Unless the surprise in question was the use of the ribbon controller which Keith Emerson handled like a veritable demon. No, no, I don't think that was it. Keith used that already at their first show in Montreal at the Place des nations. Except that the for the prior shows, it was a ribbon controller-flame thrower. I don't see where it was an incredible surprise between smoke and flames. Perhaps also the incredible surprise rehearsed for the show couldn't be executed because of technical difficulties at the last minute? Mystery and bubble gum.
After "Hoedown", ELP launched into an interpretation of "Tarkus", their greatest masterpiece according to many fans. This piece has lost nothing of its biting sound and has maintained its power and diabolism through the years. The poised and very lyrical voice of Greg Lake has retained all its charms. With Jon Anderson (Yes) it is on of the most enchanting voices of progressive rock.
That is evident in "C'est la Vie" and "Lucky Man" where alone with the acoustic guitar, Lake seduces the crowd with his distinctive sound.
To the eyes of the general public, Carl Palmer's drum solo during the second part is surely the highlight of the show. The solid technique and ultra-fast drumstick play, the stage on which his drumset is mounted pivoting 360 degrees, the numerous lighting effects accompanying it are among the reasons for the overwhelming superexcitement in the audience.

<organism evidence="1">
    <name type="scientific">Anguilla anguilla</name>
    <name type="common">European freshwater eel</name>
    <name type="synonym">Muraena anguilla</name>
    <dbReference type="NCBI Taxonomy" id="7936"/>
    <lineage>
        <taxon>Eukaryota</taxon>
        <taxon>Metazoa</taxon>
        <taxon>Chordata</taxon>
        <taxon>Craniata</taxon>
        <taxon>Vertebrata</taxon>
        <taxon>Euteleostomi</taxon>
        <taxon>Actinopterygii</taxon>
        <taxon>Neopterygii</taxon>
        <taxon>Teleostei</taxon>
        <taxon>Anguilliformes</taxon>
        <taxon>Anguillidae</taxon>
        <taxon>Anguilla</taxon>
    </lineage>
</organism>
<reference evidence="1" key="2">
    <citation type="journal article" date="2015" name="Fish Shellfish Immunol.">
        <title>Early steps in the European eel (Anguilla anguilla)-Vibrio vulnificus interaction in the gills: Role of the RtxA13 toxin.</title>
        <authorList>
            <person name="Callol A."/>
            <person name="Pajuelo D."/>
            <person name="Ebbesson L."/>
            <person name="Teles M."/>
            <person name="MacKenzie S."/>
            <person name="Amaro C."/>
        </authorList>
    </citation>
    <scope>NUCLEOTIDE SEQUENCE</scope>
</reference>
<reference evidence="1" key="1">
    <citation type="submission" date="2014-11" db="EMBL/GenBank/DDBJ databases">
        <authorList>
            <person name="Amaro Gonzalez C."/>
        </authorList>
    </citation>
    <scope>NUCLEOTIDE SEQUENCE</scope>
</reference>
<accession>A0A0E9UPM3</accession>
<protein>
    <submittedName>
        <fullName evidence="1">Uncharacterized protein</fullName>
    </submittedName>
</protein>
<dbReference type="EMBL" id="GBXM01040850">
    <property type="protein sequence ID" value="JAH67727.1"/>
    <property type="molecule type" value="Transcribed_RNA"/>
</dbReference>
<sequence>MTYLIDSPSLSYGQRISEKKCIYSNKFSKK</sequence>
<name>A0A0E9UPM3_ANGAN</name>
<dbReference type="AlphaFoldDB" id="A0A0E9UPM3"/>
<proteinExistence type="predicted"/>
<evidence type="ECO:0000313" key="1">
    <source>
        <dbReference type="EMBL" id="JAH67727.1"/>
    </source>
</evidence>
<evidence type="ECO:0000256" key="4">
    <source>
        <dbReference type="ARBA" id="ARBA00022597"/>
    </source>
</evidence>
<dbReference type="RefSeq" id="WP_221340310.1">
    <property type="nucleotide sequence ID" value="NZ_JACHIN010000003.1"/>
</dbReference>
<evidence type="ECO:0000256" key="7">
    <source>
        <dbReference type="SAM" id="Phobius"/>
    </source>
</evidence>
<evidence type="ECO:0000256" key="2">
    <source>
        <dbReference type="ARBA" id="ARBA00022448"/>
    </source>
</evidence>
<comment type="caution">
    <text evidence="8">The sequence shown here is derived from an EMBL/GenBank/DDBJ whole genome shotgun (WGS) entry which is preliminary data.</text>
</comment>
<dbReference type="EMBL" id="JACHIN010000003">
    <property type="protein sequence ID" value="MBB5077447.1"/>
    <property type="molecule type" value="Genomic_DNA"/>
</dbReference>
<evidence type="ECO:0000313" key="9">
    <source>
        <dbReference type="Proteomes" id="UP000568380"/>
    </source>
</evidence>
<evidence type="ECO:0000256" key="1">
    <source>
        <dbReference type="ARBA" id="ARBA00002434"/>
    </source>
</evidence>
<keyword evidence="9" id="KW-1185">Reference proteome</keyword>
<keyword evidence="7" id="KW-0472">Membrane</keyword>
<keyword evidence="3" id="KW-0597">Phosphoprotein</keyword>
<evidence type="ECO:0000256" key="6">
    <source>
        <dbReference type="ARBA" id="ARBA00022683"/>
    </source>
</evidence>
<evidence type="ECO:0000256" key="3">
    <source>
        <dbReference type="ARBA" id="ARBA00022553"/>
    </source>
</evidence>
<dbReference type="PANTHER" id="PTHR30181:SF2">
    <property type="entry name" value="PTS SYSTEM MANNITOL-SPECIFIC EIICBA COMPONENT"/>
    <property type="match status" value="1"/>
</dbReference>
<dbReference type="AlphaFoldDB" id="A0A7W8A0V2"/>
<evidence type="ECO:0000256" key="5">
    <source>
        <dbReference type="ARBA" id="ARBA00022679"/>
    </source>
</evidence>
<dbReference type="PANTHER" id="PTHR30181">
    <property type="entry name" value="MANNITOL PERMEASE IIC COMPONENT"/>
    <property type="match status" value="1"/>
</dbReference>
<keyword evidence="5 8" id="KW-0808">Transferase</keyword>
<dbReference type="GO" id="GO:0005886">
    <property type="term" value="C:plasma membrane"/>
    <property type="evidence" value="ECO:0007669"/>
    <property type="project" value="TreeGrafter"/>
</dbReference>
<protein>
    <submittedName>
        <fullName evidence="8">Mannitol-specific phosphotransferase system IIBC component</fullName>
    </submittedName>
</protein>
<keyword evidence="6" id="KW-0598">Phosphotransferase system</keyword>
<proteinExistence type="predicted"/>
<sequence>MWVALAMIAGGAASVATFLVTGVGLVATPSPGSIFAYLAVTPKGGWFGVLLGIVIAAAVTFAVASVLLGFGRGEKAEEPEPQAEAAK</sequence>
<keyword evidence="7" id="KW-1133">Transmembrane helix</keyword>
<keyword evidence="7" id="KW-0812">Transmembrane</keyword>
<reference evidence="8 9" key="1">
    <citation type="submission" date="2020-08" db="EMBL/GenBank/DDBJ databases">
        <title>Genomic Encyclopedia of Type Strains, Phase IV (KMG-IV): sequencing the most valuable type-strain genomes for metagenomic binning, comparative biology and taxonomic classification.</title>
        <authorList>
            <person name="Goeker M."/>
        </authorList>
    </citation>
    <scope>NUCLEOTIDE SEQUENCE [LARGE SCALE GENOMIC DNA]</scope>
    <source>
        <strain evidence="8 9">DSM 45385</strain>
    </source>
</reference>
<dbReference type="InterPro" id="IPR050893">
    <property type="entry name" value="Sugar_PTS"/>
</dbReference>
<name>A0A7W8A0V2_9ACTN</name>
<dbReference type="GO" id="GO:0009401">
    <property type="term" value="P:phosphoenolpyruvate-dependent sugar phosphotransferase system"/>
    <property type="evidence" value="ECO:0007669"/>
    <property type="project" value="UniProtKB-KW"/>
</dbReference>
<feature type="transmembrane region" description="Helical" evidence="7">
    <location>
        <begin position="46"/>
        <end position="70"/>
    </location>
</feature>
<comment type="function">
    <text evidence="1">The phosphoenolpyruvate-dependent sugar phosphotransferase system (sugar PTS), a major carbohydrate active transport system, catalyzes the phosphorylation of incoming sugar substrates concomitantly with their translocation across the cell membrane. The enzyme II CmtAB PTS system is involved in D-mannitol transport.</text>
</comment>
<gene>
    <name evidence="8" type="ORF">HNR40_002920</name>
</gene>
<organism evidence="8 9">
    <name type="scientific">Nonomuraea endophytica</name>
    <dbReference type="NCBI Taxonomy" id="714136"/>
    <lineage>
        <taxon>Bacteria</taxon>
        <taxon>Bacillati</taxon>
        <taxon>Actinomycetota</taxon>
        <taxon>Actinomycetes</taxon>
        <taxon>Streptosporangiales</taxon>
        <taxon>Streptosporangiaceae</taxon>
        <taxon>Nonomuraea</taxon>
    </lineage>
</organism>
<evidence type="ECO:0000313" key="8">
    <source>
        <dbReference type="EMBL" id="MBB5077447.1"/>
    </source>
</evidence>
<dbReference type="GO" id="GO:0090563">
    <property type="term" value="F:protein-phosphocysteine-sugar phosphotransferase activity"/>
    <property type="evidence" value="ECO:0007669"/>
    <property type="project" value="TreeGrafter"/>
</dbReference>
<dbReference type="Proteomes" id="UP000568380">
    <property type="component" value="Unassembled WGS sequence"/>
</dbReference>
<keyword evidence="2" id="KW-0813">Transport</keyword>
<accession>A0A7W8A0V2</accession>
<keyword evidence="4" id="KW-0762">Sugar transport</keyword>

But it is in the piece "Pirates" where ELP show its most contemporary side. It start the show's finale: 3 powerful explosions echoing first and re-echoing throughout the Forum. Two hot encores in which the famous "Fanfare of the Common Man" which was ELP's summer tour's theme last July. In the 2 nights in Montreal, the Forum was 2/3 full. After its 3 years of absence, ELP is again in the hearts of Quebecois.
A Little Party with Emerson Lake and Palmer
As with most of the rest of the world, the ELP show impressed me. There are few shows in that vein. After the second night, Warner Brothers organized a reception for the group at the Meridien hotel. Almost 75 people were gathered about 11 o'clock at the Salon des Arts. You could look at ten or so excellent photos of ELP in concert on the walls. Our heroes came to join the party about 11:45. Without warning, congenially, they threw themselves into the mini-crowd. Of course, everyone had the chance to chat with one of the other of the guys. As many have remarked before me, the three musicians are very approachable and well spoken. I asked Keith why he hadn't played his piano passage in "Tiger in a Spotlight". He told me he liked the sound of his Yamaha GX-7 for the song in concert. Quite frankly, I asked him if there was a reason for the black and white covers for "Works Vol. 1" and "Works Vol. II". With a laughing tone, he retorted "Are you superstitious by chance?" The group simply wanted to make a difference, that's all. The most likable one in the group is Greg Lake. Greg is much more attractive in person. He always has a smile on his face. The singer never complains of the routing of interview, photos, or parties.
At the time of the party, the record company recognized the award of a Canadian gold album for the sales of "Works Vol. I" This double album is not far from going platinum. The new "Works Vol. II" should also go Canadian gold within some weeks. What a memorable occasion!
[Many thanks to Donna for finding and translating these files from the original French!]